NVIDIA may have nominally stepped back from the smartphone biz, tough even that is still debatable, it hasn't completely backed out of the entire mobile industry just yet, especially when it comes to gaming. Insider sources are saying that NVIDIA has something up its sleeve that will give new players in the industry, like Valve and OUYA, a run for their money.
It is almost common knowledge, at least in the rumor mill, that NVIDIA will have a new SHIELD device coming soon, but the exact details of this device is still shrouded in mystery. The crowd favorite seems to be that it will be a tablet, which isn't exactly conducive to gaming. The latest tips and leaks, however, seem to agree on one thing: there will be a controller accessory for this device. Think Wikipad or some other Bluetooth controller available these days. But the device itself will also be able to pipe its display to a TV via HDMI, which hits on the target living room gaming market that both OUYA and Valve's Steam Machines are vying for.
But that isn't the only thing that these contenders will have to fear. Like the existing NVIDIA SHIELD handheld, NVIDIA will be flaunting integration with its super powerful desktop graphics cards. The device itself is said to run on an NVIDIA Tegra K1, whose prowess was demonstrated last Google I/O with rather impressive results. This will definitely be utilized for Android gaming. But it will also be able to link with a PC GPU in order to boost the device's own graphics churning. The current generation SHIELD is already able to stream PC games to the gaming handheld via NVIDIA GameStream technology. And you don't even have to be in the same room or network as the PC, as you can stream remotely as well. The upcoming SHIELD is said to take this partnership even further, though the exact details of that are still unknown.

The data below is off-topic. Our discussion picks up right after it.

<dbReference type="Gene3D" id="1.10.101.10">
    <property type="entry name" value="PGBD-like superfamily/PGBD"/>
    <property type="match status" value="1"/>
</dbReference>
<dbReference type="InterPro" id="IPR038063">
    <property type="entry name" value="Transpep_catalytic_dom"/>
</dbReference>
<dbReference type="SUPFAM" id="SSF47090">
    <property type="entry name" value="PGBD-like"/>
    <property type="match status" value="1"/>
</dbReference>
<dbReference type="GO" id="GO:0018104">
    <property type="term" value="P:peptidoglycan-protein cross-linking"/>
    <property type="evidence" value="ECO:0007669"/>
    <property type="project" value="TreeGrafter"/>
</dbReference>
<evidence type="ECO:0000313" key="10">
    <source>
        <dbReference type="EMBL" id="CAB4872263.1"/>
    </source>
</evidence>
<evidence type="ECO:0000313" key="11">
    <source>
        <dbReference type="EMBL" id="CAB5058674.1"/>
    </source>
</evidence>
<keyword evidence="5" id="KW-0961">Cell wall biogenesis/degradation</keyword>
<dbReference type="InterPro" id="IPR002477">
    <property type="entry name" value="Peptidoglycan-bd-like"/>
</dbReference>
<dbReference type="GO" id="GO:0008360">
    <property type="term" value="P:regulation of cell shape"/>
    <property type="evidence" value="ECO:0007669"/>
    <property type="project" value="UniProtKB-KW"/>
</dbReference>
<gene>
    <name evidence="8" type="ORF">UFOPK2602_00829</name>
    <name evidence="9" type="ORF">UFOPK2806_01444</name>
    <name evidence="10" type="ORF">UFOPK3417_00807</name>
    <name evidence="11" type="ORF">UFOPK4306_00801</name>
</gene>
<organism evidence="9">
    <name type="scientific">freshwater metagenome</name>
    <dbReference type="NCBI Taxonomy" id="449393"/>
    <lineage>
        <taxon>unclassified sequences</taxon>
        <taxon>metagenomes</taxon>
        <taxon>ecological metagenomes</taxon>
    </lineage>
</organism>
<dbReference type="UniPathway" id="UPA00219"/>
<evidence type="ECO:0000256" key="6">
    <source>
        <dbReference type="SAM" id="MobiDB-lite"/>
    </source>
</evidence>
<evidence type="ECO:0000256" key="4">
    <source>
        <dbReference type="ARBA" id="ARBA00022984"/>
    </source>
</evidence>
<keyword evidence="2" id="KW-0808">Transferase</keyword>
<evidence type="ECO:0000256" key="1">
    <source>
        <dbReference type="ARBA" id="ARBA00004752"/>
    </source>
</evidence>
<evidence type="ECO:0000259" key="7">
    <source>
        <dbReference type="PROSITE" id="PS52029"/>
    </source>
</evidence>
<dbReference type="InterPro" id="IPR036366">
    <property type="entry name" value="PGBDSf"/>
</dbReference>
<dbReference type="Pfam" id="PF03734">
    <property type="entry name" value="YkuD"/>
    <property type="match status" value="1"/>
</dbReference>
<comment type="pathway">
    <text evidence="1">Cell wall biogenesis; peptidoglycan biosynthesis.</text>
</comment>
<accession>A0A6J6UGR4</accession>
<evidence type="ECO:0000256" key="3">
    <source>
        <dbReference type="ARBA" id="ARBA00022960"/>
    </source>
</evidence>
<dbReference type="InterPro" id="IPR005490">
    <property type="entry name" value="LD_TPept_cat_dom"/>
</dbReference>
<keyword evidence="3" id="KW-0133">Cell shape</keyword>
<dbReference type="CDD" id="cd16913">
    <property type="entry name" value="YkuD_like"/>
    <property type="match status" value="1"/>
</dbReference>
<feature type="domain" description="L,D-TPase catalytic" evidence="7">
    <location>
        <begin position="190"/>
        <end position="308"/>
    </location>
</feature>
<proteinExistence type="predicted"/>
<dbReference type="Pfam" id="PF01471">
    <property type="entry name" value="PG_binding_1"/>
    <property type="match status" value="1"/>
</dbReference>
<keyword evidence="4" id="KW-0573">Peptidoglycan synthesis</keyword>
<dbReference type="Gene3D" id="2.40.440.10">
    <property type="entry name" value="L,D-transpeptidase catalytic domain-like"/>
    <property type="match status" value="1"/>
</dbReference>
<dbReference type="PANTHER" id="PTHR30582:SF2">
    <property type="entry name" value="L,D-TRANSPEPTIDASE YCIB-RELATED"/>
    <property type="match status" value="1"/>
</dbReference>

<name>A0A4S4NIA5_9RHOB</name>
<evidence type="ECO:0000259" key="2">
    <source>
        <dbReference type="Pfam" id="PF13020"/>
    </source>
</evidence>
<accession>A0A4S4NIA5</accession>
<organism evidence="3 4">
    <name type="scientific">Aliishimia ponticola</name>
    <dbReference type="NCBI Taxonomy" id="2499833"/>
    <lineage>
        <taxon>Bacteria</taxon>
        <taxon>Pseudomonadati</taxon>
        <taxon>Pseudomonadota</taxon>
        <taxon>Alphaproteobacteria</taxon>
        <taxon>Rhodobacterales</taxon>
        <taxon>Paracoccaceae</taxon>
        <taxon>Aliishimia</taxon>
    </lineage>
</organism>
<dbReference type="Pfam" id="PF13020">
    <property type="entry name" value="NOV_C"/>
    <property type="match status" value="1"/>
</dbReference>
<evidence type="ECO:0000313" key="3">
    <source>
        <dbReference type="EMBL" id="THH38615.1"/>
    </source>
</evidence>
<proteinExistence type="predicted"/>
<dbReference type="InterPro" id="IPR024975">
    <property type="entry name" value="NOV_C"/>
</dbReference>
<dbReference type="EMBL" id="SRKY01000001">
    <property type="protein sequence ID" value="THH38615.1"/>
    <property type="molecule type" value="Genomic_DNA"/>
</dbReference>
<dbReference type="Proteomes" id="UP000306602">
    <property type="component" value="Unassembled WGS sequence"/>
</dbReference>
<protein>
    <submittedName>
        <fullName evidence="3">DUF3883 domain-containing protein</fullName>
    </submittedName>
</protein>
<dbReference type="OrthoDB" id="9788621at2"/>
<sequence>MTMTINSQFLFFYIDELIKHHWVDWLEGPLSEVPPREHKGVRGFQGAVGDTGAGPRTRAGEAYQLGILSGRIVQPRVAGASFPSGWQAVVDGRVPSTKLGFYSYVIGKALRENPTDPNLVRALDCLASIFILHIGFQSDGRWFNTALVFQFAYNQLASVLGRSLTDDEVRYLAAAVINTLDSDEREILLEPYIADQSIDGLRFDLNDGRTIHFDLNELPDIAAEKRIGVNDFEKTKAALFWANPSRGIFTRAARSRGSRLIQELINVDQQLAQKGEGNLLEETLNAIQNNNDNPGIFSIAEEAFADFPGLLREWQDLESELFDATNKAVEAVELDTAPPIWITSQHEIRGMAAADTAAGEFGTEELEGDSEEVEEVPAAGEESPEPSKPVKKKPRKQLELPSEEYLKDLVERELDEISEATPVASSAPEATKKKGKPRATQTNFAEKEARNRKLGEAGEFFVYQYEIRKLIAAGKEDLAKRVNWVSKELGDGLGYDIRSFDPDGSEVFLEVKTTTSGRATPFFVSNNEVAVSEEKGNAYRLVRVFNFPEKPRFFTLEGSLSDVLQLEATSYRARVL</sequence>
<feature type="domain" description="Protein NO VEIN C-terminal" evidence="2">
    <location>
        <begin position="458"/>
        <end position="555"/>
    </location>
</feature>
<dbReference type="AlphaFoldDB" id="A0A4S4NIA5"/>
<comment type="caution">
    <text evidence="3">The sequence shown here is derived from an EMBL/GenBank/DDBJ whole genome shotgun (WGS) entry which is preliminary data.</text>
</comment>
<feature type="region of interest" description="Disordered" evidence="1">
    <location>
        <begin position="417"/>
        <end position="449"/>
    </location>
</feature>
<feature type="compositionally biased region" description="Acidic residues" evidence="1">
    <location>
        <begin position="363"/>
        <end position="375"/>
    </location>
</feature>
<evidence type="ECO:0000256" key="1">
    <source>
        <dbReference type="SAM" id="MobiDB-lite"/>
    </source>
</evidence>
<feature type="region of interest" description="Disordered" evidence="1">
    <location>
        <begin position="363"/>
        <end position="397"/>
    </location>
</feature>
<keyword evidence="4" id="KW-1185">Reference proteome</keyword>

While that sounds well and good, there are questions about commercial viability of this rumored SHIELD device. The NVIDIA SHIELD handheld, though popular, isn't exactly considered to be a retail success. The device's reach and appeal is practically limited by the presence of a high-end, and expensive, NVIDIA card in a PC. Sure, the handheld, and probably this tablet, are useful by themselves, but you will not be able to use its full potential unless you cash out for a gaming rig. That said, some market observers believe that NVIDIA isn't actually that interested in making a profit, and that these SHIELD ventures are more likely experiments in studying the trends and reception of mobile gaming.